Science Fair Project Encyclopedia
For other meanings, see Bonsai (disambigaution)
Bonsai (盆栽, "tray gardening", in Japanese) is the art of growing trees and plants, kept small by being grown in a pot and by the use of skilled pruning, formed to create an aesthetic shape and the illusion of age. The Chinese art of penjing is very similar to and is the precursor of the Japanese art of bonsai.
Sketches of trees grown in pots, apparently used for decorative purposes, occur in Egyptian tombs, dated over 4,000 years old. Subsequently, caravans were known to transport trees in containers of various kinds throughout Asia. The trees were sources of chemicals used medicinally by healers in the caravans and places visited along the way. The modern-day art of bonsai originates from China over two thousand years ago, where it has been called penzai and written in the same Hanzi that gave rise to the Kanji above. It was brought to Japan 700 years ago. Bonsai spread to Korea during the Tang or Song Dynasty (the 7th - 13th century), and is now called Bunjae (분재). The art is still practiced in China today, often under the name of penjing. As the Chinese art is intended for outdoor display the plants tend to be some what larger than seen in Japanese bonsai.
A bonsai is not a genetically dwarfed plant. It is kept small by shaping and root pruning. It is claimed that a properly maintained bonsai can outlive a full size tree of the same species. However, a bonsai needs much care, and an improperly maintained bonsai will probably die.
In the art of bonsai a sense of aesthetics, care, and patience come together. The plant, the shaping and surface of the soil and the selected container come together to express "heaven and earth in one container" as the Japanese cliché has it. Three forces come together in a good bonsai: shin-zen-bi or truth, essence and beauty.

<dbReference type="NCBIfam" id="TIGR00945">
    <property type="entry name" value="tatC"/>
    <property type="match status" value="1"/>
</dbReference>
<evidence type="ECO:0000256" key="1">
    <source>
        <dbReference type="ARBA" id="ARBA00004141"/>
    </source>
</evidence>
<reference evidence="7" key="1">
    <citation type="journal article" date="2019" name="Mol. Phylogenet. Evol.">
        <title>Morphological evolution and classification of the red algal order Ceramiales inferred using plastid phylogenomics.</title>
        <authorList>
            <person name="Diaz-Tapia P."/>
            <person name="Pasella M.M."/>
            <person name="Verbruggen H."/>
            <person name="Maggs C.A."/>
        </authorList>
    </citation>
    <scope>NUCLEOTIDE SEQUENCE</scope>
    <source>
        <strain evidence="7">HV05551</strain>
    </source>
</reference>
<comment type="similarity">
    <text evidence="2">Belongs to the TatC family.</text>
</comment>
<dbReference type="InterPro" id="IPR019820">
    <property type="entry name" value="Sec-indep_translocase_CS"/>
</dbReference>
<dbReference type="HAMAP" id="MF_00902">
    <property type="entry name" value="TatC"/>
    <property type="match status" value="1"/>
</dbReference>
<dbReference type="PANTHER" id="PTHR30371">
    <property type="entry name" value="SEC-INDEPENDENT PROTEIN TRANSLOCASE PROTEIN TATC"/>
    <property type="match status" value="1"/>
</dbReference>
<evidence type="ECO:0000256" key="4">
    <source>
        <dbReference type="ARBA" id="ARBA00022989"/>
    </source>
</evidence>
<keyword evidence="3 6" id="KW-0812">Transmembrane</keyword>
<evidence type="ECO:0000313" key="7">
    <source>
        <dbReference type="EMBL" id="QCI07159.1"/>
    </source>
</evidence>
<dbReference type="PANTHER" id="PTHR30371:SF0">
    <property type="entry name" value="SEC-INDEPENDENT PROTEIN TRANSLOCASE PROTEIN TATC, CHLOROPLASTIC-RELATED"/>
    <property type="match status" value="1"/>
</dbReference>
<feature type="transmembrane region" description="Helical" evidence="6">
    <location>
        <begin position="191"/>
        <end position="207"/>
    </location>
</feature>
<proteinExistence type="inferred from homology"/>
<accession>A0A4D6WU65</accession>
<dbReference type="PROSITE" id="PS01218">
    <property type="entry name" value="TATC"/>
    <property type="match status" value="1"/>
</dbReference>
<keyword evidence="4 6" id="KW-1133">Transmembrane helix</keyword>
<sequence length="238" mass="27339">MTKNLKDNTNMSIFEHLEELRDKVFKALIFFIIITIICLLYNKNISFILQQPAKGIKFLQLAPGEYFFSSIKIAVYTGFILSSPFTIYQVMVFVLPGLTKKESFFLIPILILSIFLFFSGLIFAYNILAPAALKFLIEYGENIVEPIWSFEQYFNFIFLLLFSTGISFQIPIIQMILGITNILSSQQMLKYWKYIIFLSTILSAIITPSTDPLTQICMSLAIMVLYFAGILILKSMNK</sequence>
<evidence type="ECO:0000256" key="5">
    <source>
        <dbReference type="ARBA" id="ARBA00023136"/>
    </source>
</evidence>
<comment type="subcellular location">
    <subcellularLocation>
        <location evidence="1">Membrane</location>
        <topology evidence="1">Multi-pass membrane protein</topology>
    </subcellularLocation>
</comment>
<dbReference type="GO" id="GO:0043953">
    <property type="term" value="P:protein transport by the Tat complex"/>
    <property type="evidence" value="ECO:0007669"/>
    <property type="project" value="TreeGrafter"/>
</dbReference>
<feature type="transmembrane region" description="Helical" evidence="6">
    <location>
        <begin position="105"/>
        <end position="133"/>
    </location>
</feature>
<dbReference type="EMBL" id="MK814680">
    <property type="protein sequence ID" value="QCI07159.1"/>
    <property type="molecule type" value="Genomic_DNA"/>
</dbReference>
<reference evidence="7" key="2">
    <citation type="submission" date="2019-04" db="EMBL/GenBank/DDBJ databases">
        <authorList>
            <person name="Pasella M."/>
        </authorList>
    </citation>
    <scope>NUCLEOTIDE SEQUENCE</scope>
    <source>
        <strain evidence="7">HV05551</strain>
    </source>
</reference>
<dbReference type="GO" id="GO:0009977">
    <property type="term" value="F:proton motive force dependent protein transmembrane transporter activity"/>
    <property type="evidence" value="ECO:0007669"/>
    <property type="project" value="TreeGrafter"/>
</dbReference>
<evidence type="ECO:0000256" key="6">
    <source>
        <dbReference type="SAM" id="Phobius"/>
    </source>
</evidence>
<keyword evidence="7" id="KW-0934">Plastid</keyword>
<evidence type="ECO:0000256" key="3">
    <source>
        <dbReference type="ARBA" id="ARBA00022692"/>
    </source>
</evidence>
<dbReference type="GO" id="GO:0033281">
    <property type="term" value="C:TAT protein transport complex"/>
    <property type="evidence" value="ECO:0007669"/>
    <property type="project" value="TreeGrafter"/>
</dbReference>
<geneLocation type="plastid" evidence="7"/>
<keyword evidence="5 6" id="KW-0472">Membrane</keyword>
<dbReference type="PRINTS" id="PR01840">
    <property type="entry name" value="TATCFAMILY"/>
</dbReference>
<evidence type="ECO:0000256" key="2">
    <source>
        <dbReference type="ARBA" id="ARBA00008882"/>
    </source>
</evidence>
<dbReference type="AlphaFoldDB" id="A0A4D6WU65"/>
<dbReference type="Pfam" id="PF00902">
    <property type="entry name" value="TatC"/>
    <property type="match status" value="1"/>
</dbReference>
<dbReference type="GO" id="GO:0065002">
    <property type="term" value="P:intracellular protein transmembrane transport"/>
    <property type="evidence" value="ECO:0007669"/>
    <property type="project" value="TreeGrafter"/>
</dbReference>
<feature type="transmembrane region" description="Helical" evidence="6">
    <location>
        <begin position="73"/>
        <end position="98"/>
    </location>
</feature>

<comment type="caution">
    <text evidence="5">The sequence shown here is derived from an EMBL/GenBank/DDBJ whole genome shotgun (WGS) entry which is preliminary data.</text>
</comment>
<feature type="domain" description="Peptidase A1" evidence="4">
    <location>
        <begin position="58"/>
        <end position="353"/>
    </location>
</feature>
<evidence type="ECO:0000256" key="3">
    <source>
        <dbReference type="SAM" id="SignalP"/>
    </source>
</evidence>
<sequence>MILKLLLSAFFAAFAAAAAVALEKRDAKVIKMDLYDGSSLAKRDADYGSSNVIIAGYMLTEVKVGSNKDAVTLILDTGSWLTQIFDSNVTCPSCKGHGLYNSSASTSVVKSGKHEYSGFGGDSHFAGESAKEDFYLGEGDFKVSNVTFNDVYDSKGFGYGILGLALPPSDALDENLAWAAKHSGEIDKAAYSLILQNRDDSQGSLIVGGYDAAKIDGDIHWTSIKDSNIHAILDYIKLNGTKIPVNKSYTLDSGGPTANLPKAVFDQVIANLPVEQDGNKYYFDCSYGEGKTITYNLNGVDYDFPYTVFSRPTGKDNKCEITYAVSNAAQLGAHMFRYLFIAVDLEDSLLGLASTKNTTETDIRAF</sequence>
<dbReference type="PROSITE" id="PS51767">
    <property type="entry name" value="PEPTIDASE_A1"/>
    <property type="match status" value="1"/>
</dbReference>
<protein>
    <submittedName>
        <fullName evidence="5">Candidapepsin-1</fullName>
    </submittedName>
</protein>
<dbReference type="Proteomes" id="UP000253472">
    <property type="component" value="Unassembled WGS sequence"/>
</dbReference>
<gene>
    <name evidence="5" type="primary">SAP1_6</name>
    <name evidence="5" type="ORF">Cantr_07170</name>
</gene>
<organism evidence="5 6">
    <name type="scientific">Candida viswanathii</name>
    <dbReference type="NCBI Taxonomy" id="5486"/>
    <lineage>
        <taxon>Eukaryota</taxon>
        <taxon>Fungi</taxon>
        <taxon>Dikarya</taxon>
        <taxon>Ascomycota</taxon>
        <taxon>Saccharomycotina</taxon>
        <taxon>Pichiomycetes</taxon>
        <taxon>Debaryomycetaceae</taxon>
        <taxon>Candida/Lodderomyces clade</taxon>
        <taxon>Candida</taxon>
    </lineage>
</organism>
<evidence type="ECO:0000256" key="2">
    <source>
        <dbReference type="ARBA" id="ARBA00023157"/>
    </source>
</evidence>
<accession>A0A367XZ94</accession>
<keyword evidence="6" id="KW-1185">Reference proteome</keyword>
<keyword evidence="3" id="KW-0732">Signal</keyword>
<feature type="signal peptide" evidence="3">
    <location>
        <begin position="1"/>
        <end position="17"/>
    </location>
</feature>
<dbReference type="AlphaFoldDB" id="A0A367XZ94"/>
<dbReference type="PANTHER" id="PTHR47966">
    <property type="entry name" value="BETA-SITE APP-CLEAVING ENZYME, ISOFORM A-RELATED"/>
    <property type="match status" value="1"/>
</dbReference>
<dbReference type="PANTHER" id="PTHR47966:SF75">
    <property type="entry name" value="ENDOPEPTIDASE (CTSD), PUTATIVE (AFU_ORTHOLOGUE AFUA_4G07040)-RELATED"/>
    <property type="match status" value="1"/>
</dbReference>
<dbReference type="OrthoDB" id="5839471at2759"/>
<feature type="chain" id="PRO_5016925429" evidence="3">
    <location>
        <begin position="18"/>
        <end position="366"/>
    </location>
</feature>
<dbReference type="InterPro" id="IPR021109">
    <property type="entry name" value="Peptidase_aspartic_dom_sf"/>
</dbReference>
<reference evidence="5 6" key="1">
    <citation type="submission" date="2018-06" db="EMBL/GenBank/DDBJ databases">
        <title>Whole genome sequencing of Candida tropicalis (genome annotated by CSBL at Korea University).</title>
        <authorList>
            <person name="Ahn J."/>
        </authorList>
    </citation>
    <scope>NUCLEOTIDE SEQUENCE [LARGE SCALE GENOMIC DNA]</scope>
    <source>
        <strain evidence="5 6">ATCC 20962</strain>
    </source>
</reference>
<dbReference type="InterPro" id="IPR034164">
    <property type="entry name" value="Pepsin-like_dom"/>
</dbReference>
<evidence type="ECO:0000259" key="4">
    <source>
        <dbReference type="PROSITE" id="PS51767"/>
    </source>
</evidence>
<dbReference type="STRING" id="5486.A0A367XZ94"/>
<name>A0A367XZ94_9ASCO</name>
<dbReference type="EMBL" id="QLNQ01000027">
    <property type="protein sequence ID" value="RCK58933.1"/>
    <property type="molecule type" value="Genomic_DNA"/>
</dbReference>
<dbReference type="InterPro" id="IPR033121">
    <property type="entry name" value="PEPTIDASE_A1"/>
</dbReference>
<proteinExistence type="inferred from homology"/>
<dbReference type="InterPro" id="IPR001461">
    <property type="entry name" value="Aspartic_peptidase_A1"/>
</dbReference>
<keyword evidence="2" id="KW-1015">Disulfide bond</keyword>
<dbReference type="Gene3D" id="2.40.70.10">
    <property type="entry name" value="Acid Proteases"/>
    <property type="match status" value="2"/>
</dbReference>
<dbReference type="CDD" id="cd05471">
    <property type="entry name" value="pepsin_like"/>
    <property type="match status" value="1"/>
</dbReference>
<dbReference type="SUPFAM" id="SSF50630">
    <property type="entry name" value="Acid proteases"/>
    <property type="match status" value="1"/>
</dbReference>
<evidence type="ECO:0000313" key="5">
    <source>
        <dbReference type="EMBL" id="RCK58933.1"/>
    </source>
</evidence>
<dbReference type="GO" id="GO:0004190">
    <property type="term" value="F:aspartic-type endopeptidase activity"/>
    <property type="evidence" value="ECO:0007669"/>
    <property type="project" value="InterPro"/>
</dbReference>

The usual plants used in Japan are varieties of pine, azalea, camellia, maple, beech, bamboo and plum. The plants are grown outdoors and brought in to the tokonoma at special occasions when they most evoke the current season.
The Japanese bonsai are meant to evoke the essential spirit of the plant being used: in all cases they must look natural and never show the intervention of human hands. Chinese penjing may more literally depict images of dragons or even be guided to resemble highly intricate Chinese characters, such as 壽, "longevity", in various styles, but usually cursive.
There are many different styles of bonsai, but some are more common than others. These include formal upright, informal upright, cascade, semi-cascade, raft and literati.
The formal upright is just as the name suggests, and is characterized by a tapering trunk and balanced branches. The informal upright is much like the formal, but may bend and curve slightly, although for aesthetic quality the tree should never bend toward the viewer.
Cascade and semi-cascade are modelled after trees that grow over water or on the sides of mountains. Semi-cascade do not lean as far downward as the cascade style.
Raft style bonsai are those that are planted on their side, and can include many other styles such as sinuous, straight-line, and group planting styles. These all give the illusion of a group of trees, but are actually the branches of a tree planted on its side.
The literati style is the hardest to define, but is seen fairly often. The word literati is used in place of the Japanese bunjin which is a translation of the Chinese word wenjen meaning "scholars practiced in the arts". The literati style is usually characterized by a small number of branches and a contorted trunk. Their style is inspired by the Chinese paintings of pine trees that grew in harsh climates, struggling to reach the light of the sun.
- Bonsai Care Helpful Gardener.
- Bonsaibasics.com for beginners.
- The Internet Bonsai Club.
- Bonsai Club International.
- US National Bonsai Foundation.
- National Bonsai and Penjing Museum - U.S. National Arboretum.
- bonsaiTALK Wiki.
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